What Makes Single Red Rolex Sea Dweller Prototype Unique

Today I like to introduce to you the “Prototype Single Red Sea Dweller Non Valve”

Jun 29, 2023

Antiquorum Lot 126 has been described as:

ROLEX REF 1665 - UNIQUE RED CAUSE - PATIENT Pending - 500M-1650FT - ONE OF SIX KNOWED Rolexes - Ref. 1665 - Single Red Sea-Dweller - Patent pending, Rolex, "Oyster Perpetual Date, Sea-Dweller, Submariner 1650 ft. = 500 m., Superlative Chronometer, Officially Certified", case number 1602931, Ref. 1665. Produced in 1967. Beautiful and extremely rare self-winding chronograph wristwatch, central seconds hand, water resistant, featuring two red Sea-Dweller logos, helium gas valve, date and a Reference riveted steel Rolex Oyster. 7206 bracelet with patent pending extension link.

Three body parts, polished and polished, re-screwed with engraving: "Oyster, Air Release Valve, (Patent Pending)", helium escape valve at 9 o'clock, bidirectional rotating bezel graduated for depressurization time, crown protected by guard crown, inner case stamped IV.67. D. Black with round indexes, triangles and luminous batons, date window, "Sea-Dweller Submariner 2000" in red lettering. Luminescent steel skeleton arm. Mr. Cal. 1570, rhodium plated, bird's eye decoration, 26 jewels, straight lever escapement, 5-position and temperature-adjustable monolithic balance wheel, shock absorber, Breguet balance spring with free spring compensation, Microstella adjustment screw. Dial, case and motion signed. diameter. 40 li. 15mm thickness. About. 195mm total length. Property of a Japanese collector 


The Rolex Sea-Dweller is one of the most carefully crafted watches Rolex has ever produced and perhaps the most important diver's watch of the second half of the 20th century. Born in collaboration with many specialists. divers, government agencies and Rolex, this watch was the first to come up with the idea of ​​a helium escape valve. This valve solved the problem of deeper diving while maintaining the functionality and integrity of the watch. In the process of constant development, Ref. The 1665 Sea-Dweller has gone through many revisions and iterations, the most coveted being the first examples. The watch put up for auction here is one of these pieces. Never seen an auction before, including this particular example, there are 6 known examples of "Single Red". According to the research, this could be one of two known examples of relief valves. The nickname is given to a line of text on the dial, "SEA-DWELLER".

It is unique compared to other examples of the 1665 as the depth rating on the dial is 500m instead of the more common 600m. The dials also have a very rough and archetypal impression of their printing as the "DATE" in the Oyster Perpetual DATE is much larger and appears to have been added to the text as an idea later. The luminescent material of these watches also seems to have been applied by hand and many still glow, an attribute commonly associated with later gold-dial sports watches produced by Rolex. produced in the late 1960s. These watches typically come in two configurations. The former has no helium release valve, nor is there any engraving on the outside of the back to indicate this. These were the first examples provided by Rolex to professional divers for field testing. Subsequent models with escapement values have identical dials, but also have a hand-engraved inscription along the case that reads “OYSTER GAS ESCAPE VALVE PENDING”. This is very different from later examples (including the standard patent-pending reference of the 1665s) as the engraving is done by hand and looks more rough and hand-made. rather than machining.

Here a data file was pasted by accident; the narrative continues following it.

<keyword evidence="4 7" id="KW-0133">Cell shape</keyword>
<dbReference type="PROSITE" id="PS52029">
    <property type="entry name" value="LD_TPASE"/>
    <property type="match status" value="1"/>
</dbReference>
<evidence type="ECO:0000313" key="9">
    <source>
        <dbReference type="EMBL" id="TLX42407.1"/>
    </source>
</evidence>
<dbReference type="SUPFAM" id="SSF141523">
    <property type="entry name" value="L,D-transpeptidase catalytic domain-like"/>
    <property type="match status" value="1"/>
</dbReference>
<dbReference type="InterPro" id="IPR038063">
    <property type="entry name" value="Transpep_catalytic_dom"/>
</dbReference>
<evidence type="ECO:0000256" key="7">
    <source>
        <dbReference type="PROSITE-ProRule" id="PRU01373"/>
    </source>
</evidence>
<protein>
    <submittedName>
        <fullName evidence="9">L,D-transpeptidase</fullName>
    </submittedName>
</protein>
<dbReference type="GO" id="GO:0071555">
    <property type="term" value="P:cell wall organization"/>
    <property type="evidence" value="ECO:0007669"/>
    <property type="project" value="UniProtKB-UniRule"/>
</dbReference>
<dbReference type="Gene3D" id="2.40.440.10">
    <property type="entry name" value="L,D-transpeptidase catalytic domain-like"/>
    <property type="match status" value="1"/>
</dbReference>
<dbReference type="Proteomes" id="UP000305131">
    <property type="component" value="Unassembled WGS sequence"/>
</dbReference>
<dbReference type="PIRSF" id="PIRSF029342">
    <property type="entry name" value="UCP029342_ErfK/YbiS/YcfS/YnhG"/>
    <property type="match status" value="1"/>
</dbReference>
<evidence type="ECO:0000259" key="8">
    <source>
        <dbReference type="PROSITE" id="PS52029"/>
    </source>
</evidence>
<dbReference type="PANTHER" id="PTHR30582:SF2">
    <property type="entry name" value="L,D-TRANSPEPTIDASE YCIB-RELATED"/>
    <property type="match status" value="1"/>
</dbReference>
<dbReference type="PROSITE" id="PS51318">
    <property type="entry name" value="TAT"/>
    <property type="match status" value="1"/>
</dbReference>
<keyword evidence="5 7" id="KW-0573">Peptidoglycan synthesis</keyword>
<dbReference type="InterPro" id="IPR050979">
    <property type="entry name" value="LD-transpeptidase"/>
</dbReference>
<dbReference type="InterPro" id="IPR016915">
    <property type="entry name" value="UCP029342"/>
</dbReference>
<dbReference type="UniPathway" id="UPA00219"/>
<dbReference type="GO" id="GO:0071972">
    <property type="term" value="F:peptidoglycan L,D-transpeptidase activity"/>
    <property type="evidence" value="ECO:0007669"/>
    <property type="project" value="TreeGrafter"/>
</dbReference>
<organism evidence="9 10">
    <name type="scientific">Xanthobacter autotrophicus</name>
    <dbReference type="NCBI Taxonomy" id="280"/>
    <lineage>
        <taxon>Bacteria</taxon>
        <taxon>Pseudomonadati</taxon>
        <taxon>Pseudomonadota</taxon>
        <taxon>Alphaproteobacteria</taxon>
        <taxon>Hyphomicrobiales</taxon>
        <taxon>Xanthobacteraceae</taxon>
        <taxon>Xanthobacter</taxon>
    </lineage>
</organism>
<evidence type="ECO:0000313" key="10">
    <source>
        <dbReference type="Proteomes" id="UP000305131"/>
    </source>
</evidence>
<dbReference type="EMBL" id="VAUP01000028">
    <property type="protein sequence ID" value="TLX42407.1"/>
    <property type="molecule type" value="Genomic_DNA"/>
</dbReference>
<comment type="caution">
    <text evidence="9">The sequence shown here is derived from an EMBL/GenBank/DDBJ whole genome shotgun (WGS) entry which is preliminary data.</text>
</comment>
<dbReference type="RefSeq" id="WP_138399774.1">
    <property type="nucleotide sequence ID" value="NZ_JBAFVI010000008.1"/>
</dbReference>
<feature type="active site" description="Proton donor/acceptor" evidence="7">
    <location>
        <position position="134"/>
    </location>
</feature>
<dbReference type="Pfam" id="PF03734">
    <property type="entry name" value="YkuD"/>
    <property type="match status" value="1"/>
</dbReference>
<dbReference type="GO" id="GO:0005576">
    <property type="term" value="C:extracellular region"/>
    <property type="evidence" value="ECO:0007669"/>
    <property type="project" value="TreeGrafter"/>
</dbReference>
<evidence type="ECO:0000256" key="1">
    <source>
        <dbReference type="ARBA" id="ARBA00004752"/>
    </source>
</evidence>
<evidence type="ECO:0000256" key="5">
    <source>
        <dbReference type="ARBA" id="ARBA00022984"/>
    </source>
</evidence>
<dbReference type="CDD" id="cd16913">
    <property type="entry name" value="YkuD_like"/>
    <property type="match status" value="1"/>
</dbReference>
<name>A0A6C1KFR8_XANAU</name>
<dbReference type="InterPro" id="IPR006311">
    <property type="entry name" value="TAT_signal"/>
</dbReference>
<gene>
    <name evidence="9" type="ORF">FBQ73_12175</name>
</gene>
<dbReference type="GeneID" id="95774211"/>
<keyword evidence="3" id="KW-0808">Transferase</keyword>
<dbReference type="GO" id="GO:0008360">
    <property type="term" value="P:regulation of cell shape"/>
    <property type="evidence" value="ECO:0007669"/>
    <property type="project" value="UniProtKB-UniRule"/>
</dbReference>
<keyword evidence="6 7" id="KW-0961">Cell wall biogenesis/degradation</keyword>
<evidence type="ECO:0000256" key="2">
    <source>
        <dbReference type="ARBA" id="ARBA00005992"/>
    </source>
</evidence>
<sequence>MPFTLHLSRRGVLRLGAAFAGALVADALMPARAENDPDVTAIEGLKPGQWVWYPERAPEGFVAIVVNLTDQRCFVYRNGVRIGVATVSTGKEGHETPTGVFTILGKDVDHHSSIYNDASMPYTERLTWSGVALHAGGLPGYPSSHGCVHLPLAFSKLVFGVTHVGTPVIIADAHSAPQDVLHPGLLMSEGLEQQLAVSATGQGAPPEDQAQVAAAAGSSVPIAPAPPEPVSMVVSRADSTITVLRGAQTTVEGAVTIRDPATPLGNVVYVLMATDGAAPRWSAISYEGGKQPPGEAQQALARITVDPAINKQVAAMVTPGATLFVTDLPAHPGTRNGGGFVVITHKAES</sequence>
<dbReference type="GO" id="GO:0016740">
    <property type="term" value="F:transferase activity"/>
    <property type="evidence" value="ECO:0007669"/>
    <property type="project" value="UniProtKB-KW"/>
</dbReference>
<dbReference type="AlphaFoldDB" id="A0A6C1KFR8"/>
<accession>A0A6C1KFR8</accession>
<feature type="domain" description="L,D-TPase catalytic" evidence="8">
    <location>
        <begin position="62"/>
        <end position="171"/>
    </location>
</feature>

The best and most important example is this one, arguably the first Rolex-made watch with a helium escape valve. These watches were actually prototypes for later production models by Sea-Dweller. Their history, tied to the lives and contributions of important 1960s divers, makes them one of the most historically significant watches Rolex has ever made, and therefore, one of the most important diving Rolexes never sold at auction. A truly superlative example of rarity and status. Bought by the current consignor in the late 1980s, this watch has not been worn in the trunk since purchase and remains in excellent original condition. Published in a Japanese magazine (shown above) in 1995, it is arguably the most important SeaDweller put up for auction to date. Special thanks to Eric Ku for helping to find this watch. 


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